Onstage, ‘Designing Women’ Sheds the Shoulder Pads, Not Its Politics

Not all of the show’s content was progressive. Aside from Anthony Bouvier (played by Meshach Taylor), the only other person of colour in the show played a minor role in its company. Insisting that women’s experiences were not all the same, it gave its characters a wide range of perspectives.

It’s possible the characters in this show might have came across as stereotypical if written as a logline: tough as nails, bimbo, pragmatic, nave. However, the actors who played them all showed that they weren’t stereotypical at all. While fighting, they stood by one another.

Because of this, “Designing Women” is more than just a repackaged version of a well-known film. By virtue of its role in the television medium, it represented women of various political persuasions in an aesthetically appealing way.

It’s now even more pronounced. The audience may be able to continue these talks offstage, whether or not the characters are onstage, if they are still able to converse with each other during the play’s run time.

After announcing the play in early 2020, TheaterSquared didn’t begin composing it until this year, and Bloodworth-Thomason eventually amassed almost 7,00 page of material. (It seemed as if those voices couldn’t stop talking.)

For her devoted supporters, the September draught included a reference to Julia’s famous “the lights went out in Georgia” speech, which displayed her polished delivery and rapier wit.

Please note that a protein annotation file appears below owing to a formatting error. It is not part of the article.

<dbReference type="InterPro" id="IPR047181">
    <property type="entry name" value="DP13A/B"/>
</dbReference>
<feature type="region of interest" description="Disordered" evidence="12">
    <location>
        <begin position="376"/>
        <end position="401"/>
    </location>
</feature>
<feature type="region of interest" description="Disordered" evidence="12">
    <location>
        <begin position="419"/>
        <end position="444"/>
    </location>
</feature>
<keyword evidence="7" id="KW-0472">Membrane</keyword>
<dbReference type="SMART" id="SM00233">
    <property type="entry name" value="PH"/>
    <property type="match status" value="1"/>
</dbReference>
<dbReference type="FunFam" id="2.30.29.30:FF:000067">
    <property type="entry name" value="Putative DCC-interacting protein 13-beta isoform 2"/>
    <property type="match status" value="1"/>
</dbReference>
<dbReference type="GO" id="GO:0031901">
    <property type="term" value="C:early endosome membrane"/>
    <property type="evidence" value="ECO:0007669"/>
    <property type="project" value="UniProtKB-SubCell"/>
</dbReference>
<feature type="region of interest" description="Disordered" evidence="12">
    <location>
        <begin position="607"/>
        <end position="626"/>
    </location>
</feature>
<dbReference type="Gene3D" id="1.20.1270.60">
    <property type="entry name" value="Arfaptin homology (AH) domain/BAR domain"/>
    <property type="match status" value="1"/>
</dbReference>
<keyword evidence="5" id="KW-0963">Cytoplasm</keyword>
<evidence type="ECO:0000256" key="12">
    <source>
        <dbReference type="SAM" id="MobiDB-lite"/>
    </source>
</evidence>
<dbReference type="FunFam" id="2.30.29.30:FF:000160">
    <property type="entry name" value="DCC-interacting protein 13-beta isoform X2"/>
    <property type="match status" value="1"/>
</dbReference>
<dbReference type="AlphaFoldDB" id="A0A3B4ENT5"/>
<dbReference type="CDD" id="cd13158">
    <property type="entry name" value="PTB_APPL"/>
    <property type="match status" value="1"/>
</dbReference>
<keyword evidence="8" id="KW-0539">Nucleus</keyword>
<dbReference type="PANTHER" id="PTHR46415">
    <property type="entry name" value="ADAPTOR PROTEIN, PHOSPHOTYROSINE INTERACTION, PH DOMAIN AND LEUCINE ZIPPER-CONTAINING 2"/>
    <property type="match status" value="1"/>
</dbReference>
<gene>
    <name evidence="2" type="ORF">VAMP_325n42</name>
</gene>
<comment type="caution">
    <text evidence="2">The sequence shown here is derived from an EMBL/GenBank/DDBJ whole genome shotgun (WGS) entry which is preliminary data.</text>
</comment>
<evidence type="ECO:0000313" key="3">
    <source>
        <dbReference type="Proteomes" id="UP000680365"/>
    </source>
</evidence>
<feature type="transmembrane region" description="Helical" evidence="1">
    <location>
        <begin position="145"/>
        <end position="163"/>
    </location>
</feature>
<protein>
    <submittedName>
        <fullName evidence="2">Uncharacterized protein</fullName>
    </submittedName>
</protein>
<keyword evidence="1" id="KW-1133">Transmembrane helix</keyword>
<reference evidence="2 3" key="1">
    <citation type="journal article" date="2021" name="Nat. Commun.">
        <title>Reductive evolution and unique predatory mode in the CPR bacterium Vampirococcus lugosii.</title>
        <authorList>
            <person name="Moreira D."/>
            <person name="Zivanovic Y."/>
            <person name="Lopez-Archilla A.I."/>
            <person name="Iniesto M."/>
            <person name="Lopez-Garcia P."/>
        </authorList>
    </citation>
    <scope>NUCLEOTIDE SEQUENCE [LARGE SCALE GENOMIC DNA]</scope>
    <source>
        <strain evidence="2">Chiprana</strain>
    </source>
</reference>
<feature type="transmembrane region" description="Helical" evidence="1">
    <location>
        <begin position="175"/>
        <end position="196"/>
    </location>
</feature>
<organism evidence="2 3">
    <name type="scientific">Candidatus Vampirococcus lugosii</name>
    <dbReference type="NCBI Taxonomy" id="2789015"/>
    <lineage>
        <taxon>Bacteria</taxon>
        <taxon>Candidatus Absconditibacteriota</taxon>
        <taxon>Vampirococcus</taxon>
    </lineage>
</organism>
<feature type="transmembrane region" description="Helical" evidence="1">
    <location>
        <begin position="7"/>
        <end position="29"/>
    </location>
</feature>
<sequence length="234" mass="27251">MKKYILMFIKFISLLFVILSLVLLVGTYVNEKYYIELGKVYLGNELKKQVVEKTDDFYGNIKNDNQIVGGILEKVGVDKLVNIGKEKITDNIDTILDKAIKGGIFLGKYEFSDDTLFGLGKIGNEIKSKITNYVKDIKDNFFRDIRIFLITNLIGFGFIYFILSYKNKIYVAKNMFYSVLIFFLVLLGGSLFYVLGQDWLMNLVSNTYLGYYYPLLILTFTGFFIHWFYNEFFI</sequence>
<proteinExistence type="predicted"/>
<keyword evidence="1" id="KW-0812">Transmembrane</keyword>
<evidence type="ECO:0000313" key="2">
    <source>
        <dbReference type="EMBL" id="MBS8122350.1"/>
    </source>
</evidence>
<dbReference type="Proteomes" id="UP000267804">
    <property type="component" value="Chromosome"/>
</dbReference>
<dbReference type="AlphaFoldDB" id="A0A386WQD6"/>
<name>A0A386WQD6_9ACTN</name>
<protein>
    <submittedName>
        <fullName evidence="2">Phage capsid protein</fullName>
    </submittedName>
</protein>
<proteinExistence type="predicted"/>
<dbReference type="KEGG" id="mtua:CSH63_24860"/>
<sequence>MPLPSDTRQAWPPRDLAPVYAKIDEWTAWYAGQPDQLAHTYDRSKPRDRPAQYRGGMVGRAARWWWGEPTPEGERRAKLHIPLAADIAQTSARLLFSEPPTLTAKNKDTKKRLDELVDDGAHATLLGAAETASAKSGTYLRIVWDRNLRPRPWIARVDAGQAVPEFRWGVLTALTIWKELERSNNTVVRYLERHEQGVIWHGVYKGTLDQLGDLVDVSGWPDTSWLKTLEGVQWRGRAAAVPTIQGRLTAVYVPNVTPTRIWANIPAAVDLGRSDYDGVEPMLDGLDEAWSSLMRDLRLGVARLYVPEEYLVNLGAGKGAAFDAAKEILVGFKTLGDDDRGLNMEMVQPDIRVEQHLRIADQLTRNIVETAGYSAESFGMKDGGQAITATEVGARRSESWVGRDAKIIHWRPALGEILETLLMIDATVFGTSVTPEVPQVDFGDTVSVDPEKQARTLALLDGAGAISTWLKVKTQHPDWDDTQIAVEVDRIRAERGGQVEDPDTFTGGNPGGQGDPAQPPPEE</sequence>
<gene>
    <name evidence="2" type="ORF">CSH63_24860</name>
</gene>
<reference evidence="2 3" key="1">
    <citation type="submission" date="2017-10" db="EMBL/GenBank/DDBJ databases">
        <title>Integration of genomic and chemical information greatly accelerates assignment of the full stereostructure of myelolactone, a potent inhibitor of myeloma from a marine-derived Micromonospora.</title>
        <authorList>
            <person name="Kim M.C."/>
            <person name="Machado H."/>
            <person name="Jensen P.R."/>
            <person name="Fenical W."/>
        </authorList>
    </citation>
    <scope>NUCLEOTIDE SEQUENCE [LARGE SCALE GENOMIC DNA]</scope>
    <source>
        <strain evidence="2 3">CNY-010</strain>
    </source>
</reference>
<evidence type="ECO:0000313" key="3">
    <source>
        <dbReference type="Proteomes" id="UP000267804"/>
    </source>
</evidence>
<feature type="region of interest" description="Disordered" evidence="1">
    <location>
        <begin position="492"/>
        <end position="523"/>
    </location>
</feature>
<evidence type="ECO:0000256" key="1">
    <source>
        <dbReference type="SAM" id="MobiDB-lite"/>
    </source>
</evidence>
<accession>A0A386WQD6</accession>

Even though Anthony’s cousin Cleo, who is Black and gay, is now a co-owner of the company, the feminism still isn’t very intersectional (Carla Renata). However, the script’s politics have been updated. Julia (Kim Matula) instructs new receptionist Hayley (Kim Matula) in temperature checks for clients in the first line.

“Kick ’em out if they refuse,” Julia advises. Never let anyone into the building who is wearing a MAGA hat in. A voice mail message accuses Julia of lying and calls her a “socialist slut” in the background.

Bloodworth-Thomason hopes the show will tour the South and eventually land on Broadway. She and Thomason chose TheaterSquared for the audition because of dialogue like this. Trump won Washington County, which includes Fayetteville, by a slim margin of 50.39 percent to 46.49 percent in 2020, and the theatre gets a diverse audience that doesn’t all vote in the same direction.

While we were sipping on our beers, Miller told me, “I realise that not everyone that goes in the door would instantaneously agree with me,” Theater, on the other hand, has an intentional plan to encourage these kinds of discussions. There are 16 different local beers on tap at the cafe.